The motor carrier qualification process is something that deserves extra attention in our industry, especially considering the massive influx of double brokers. Given time, I believe tech-heavy tools using algorithms, machine learning, and predictive scoring will become the top carrier qualification options. User reporting by freight brokers is important, but it only gets us so far. Tech is usually able to scrape and correlate matching data far better and quicker than humans.
Let’s talk about the other side of paid third-party qualification services. We all know paid qualification services aren’t perfect. Freight broker reports against carriers are submitted that shouldn’t be. Reports can be submitted against the wrong carrier, either due to human error or identity theft. And, some freight brokers choose to submit reports against motor carriers for silly reasons. Along with reporting issues, there can be data issues. Data is sometimes scraped and correlated incorrectly by tech tools. Occasionally, the FMCSA/DOT's own data isn't correct. Humans still need to be actively involved in the qualification and onboarding process.
For me, it's not always what you get wrong, it's how you respond to being wrong. When a legitimate carrier with an active authority is being shown by a paid third-party qualification tool as inactive, that's a problem. An even bigger problem is any paid third-party service who refuses to accept when they're wrong and refuses to correct their data.
It's not just carrier authority status or safety rating status that's an issue. It's also the fine tuning of predictive scoring. I've noticed owner operators and small trucking companies can sometimes be unfairly scored as low average to poorly performing carriers. Since most carrier authorities are held by small to mid-size trucking companies, that's a problem that needs to be addressed sooner rather than later.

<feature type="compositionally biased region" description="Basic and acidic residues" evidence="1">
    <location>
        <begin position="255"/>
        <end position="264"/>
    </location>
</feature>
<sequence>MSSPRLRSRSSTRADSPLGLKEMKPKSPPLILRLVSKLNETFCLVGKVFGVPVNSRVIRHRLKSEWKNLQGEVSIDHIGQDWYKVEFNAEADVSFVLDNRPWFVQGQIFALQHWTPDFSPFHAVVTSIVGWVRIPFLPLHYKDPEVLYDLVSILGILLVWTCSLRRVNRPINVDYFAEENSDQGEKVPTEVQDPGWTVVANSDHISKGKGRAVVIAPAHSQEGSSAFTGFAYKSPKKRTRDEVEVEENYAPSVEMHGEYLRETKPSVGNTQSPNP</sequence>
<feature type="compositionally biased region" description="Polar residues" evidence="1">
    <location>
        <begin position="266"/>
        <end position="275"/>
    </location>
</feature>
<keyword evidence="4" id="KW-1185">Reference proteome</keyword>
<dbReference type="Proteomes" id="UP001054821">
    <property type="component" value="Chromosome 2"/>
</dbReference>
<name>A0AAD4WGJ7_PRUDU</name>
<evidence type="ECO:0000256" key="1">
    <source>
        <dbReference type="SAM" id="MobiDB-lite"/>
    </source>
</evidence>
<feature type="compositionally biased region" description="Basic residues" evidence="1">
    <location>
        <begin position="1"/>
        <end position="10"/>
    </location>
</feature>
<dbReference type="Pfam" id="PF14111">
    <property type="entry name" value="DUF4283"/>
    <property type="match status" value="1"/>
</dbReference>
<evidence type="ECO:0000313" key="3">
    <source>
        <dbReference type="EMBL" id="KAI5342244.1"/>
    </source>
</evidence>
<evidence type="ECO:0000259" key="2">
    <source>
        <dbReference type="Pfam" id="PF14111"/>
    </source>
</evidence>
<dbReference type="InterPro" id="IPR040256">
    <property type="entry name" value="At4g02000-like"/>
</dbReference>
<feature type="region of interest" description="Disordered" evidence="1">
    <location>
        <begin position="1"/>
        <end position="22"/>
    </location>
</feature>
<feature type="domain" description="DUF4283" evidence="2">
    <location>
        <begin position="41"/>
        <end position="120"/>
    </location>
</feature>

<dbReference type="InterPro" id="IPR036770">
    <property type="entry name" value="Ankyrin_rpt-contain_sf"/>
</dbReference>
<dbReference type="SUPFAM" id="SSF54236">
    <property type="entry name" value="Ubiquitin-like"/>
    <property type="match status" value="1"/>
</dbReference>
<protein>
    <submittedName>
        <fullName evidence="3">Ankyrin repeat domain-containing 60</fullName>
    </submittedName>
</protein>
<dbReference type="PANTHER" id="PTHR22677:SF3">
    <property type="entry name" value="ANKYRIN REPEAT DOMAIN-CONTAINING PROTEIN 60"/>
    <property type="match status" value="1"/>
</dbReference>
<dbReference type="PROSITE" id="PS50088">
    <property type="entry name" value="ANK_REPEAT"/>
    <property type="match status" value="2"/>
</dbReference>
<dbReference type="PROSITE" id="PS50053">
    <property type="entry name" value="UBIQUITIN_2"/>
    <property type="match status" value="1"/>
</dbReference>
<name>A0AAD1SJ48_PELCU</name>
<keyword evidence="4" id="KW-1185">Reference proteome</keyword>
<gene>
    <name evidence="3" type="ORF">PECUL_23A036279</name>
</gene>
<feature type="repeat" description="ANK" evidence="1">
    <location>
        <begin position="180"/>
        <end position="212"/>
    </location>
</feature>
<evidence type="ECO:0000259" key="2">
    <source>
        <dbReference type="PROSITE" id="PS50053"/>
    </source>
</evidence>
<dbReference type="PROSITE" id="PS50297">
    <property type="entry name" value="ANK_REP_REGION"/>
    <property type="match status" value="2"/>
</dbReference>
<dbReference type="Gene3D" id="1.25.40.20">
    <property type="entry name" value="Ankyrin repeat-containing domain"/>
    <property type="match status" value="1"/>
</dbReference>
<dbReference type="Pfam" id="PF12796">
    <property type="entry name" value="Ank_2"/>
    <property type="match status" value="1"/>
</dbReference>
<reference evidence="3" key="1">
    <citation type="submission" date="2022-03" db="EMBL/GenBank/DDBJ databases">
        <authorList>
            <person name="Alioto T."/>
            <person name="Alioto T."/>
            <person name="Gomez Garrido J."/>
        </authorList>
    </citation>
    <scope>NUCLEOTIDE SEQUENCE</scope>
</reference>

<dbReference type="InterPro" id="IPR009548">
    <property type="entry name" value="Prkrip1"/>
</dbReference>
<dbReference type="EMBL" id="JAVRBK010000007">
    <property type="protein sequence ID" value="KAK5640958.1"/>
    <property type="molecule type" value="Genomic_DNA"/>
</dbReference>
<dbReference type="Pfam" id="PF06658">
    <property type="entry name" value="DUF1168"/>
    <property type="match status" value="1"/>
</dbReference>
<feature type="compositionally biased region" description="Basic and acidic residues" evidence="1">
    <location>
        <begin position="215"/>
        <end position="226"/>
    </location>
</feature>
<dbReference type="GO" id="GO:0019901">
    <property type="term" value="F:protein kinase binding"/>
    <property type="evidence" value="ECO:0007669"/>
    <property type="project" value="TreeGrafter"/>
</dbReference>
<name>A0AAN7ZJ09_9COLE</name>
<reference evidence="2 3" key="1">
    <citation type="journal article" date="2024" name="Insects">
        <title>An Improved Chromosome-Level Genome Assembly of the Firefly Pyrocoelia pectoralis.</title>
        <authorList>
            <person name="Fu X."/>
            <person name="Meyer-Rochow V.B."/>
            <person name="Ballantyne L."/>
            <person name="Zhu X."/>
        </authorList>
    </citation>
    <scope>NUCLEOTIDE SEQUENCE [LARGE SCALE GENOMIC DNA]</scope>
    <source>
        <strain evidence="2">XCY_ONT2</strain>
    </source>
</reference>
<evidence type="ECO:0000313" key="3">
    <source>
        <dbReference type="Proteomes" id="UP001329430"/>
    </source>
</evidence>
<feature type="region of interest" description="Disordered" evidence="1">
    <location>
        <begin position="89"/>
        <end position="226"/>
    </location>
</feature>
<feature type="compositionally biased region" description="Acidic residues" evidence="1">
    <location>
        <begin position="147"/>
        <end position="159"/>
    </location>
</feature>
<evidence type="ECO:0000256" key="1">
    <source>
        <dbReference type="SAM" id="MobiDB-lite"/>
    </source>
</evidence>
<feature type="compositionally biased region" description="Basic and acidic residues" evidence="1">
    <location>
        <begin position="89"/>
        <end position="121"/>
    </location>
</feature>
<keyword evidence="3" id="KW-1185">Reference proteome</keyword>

Predictive scoring and machine learning is new to the carrier qualification process. So, I do believe that freight brokers should allow for inconsistencies, and a bit of grace, while these paid services make improvements and work their kinks out. Which means we should continue to use and compare data from the FMCSA/DOT. In conjunction with qualification tools, we should continue to use our own human knowledge and instincts when vetting carriers. If you're unsure about your qualification process, we highly recommend attending our freight broker training course.
Any paid third-party qualification service who refuses to see or correct their mistakes indefinitely, should be weeded out. Motor carriers have been receiving the brunt of the consequences to paid qualification service inaccuracies. It’s only a matter of time before freight broker qualification services are here. Freight brokers, thinking about the future, should already be actively involved in requiring accurate data from paid qualification services.